The International Federation of Journalists complained Wednesday that news people covering the war in Afghanistan are being monitored by the U.S. military to see if they are sympathetic to the American cause.

The federation said journalists seeking to travel under the protection of U.S. armed forces in Afghanistan may be screened first by an American public relations firm to see if their coverage portrays the military in a positive light.

"This profiling of journalists further compromises the independence of media," Aidan White, general secretary of the Brussels-based federation, said in a statement.

"It strips away any pretense that the army is interested in helping journalists to work freely," the federation statement said.

The complaint followed the publication Aug. 24 of an article in the Stars and Stripes, an independent daily covering the U.S. military, reporting that journalists were being screened by The Rendon Group, a Washington-based public relations company.

The article said the company "gained notoriety" before the 2003 U.S. invasion of Iraq "for collaborating with the Iraqi National Congress," an opposition group "reportedly funded by the CIA (that) furnished much of the false information about Iraq’s supposed weapons of mass destruction used by the Bush administration to justify the invasion."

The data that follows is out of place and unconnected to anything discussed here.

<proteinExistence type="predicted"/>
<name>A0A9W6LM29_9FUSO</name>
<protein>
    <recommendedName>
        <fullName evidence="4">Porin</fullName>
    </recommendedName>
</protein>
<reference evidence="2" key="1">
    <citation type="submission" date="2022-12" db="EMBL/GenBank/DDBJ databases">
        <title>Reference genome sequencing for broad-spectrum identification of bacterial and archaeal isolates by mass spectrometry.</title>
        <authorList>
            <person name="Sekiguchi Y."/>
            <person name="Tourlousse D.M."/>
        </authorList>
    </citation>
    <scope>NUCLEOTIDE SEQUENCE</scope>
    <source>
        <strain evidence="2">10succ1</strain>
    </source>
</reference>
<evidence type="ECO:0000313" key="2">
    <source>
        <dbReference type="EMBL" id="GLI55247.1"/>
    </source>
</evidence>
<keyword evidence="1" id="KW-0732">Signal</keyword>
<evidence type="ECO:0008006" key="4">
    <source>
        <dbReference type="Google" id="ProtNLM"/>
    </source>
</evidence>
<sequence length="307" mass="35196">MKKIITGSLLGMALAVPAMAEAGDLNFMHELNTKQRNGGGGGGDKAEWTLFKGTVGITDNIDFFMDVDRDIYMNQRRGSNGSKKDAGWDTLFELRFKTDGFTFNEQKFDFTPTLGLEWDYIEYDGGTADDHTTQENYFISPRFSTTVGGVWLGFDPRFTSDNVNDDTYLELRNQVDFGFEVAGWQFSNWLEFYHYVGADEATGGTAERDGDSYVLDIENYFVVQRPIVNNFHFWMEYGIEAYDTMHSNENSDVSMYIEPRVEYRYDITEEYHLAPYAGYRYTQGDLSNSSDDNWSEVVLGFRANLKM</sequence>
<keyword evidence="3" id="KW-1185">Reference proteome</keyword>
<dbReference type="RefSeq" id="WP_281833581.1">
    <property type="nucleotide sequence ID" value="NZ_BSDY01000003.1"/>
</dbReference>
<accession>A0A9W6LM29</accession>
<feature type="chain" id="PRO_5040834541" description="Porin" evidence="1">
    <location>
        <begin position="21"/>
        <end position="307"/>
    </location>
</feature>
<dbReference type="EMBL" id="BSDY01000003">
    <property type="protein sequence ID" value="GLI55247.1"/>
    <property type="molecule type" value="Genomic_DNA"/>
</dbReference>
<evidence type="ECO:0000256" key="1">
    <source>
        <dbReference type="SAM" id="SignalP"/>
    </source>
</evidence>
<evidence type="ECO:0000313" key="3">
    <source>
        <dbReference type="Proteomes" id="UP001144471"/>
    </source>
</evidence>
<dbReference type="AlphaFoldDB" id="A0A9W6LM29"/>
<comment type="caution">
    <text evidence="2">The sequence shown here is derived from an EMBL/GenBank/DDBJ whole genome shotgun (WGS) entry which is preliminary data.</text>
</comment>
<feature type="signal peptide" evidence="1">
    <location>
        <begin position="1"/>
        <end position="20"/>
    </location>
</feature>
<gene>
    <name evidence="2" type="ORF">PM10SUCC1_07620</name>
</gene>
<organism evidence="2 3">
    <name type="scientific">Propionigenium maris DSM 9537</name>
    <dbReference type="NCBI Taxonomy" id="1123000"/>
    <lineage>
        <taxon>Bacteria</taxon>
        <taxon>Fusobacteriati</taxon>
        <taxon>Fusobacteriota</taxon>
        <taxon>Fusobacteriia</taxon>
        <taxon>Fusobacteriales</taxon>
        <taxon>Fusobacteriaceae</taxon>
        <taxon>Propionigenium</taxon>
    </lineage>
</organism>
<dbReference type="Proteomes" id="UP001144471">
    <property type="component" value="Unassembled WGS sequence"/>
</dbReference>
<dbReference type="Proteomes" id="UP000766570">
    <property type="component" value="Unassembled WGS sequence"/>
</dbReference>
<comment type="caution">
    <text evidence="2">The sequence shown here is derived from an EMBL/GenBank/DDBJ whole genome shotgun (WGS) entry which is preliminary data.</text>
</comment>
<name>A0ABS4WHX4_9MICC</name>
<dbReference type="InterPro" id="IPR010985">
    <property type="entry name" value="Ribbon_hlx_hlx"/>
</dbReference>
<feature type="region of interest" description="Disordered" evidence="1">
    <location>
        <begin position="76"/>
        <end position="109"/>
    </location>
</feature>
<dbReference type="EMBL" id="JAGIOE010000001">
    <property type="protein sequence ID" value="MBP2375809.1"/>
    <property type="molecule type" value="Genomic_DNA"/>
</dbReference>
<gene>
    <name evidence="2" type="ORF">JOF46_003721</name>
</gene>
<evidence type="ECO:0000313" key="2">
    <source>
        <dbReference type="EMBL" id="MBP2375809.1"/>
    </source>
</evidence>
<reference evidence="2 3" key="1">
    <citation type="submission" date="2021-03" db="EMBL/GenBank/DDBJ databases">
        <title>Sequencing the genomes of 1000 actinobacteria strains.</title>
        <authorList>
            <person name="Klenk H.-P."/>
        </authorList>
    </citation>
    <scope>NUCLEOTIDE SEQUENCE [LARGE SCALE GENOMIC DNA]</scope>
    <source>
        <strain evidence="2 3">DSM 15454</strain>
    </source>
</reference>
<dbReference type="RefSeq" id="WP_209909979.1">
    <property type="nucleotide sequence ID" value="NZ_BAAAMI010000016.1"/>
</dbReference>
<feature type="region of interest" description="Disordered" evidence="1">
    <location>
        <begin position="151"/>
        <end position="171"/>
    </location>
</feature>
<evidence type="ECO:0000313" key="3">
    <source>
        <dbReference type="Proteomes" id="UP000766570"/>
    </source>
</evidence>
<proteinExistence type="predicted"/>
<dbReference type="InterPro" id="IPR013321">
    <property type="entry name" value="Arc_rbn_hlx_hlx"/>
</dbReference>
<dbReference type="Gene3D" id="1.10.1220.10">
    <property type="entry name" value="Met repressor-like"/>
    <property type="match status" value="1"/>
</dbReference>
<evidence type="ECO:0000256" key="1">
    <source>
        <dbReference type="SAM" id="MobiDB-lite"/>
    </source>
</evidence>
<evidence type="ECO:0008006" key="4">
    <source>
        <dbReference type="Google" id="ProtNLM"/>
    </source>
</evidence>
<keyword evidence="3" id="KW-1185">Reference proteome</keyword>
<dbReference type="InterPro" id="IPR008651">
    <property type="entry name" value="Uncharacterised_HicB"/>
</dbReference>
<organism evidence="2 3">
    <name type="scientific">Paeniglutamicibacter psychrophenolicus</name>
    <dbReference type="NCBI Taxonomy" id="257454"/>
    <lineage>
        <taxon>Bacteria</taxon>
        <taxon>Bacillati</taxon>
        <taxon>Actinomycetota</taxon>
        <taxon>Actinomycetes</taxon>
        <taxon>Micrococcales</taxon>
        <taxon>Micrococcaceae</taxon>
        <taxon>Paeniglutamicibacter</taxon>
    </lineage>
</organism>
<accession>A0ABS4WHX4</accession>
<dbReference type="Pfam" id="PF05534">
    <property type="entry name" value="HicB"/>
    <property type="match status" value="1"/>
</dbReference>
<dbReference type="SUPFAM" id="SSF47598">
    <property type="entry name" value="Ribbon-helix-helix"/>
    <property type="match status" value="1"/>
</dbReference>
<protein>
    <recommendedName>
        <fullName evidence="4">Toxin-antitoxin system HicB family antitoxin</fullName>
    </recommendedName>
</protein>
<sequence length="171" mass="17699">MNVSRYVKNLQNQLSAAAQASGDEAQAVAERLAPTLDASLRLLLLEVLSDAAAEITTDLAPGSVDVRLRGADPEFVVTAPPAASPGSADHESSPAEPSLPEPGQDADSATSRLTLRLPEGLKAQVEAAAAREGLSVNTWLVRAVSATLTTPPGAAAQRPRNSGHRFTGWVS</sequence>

A U.S. military spokeswoman in Kabul said the Rendon reports were only used to ascertain what a journalist’s specific interests might be.

"What is important to note is that we do not deny access to journalists wishing to cover operations in Afghanistan based on the tenor of their reporting," said Lt.Cmdr. Christine Sidenstricker. "That has never been (Pentagon) policy; in fact it’s the exact opposite."

"Whether their coverage in the past has been positive or negative is a non-factor," Sidenstricker said in a telephone interview.

American affiliates of the international journalists federation joined in protesting the screening.

Roberta Reardon, President of the American Federation of Radio and Television Artists, whose members include broadcast journalists said: "If the military pre-approves only certain journalists to report a specific point of view or agenda, our decisions cannot be made independently or freely, and that threatens our democracy."

Bernie Lunzer, president of the Newspaper Guild, called the screening of journalists "over the line" and said it erodes "the ability to report the truth objectively and without government censorship."

The International Federation of Journalists represents over 600,000 journalists in 123 countries

Source: Associated Press